The Distributional Properties of the Debt to Equity Ratio: Some Implications for Empirical Research


  • Ali Ataullah and Andrew Higson are lecturers, and Mark Tippett ( is Professor of Accounting and Finance, in the Business School at Lougborough University.

  • The authors acknowledge the helpful criticisms and suggestions of the anonymous referees on an earlier draft. The usual disclaimer applies.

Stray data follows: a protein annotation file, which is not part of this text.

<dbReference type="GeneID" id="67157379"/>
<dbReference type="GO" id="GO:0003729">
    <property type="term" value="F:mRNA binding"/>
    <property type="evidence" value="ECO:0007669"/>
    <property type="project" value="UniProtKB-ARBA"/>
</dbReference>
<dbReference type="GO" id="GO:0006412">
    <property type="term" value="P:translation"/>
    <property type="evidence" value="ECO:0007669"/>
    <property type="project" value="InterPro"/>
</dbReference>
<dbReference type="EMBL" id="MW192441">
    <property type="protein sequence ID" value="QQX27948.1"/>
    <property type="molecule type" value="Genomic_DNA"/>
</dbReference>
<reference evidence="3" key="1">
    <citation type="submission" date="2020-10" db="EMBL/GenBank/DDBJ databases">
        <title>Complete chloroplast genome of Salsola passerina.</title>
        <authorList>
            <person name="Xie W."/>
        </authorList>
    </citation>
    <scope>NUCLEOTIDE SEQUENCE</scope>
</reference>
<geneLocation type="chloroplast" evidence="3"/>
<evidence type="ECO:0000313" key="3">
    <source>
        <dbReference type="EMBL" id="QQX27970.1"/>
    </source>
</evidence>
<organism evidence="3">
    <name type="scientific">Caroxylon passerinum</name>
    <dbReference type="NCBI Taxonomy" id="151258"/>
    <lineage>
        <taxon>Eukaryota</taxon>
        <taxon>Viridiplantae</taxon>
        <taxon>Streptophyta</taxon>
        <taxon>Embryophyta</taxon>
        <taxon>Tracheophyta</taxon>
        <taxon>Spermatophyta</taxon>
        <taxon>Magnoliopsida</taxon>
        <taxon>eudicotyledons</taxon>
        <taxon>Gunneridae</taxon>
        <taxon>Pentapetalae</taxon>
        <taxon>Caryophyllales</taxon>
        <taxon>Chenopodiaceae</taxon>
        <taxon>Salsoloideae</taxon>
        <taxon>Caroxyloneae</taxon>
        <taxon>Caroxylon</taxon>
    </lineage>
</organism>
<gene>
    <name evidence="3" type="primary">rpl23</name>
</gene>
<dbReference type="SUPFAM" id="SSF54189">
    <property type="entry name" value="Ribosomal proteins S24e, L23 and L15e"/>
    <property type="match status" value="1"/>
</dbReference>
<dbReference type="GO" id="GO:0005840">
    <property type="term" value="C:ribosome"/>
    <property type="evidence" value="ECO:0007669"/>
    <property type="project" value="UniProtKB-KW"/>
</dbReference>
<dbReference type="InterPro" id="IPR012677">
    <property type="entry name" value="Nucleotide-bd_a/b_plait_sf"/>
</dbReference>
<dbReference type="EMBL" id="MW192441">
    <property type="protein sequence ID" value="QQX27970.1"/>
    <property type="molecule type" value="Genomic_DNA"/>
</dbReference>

The purpose here is to assess empirically the quasi-supply side model of the firm developed in the paper by Ashton et al. (2004) by testing the prediction of the model that the evolution of a firm's debt to equity ratio will be compatible with a non-linear (target adjustment) process whose underlying probability density function possesses no convergent moments. Using a thirty-two-year history of the debt to equity ratio for each of ninety ‘mature’ United Kingdom firms, a non-parametric estimation procedure shows that the debt to equity ratio evolves in terms of a process which is largely consistent with the predictions of this model. In particular, the evolution of the debt to equity ratio is compatible with a ‘long (fat) tailed’ density function with no convergent moments. This has the important implication, supported by our empirical analysis, that the linear dynamic models which characterize empirical work in this area will be mis-specified and will return inconsistent and temporally unstable estimates of the target adjustment process as a consequence.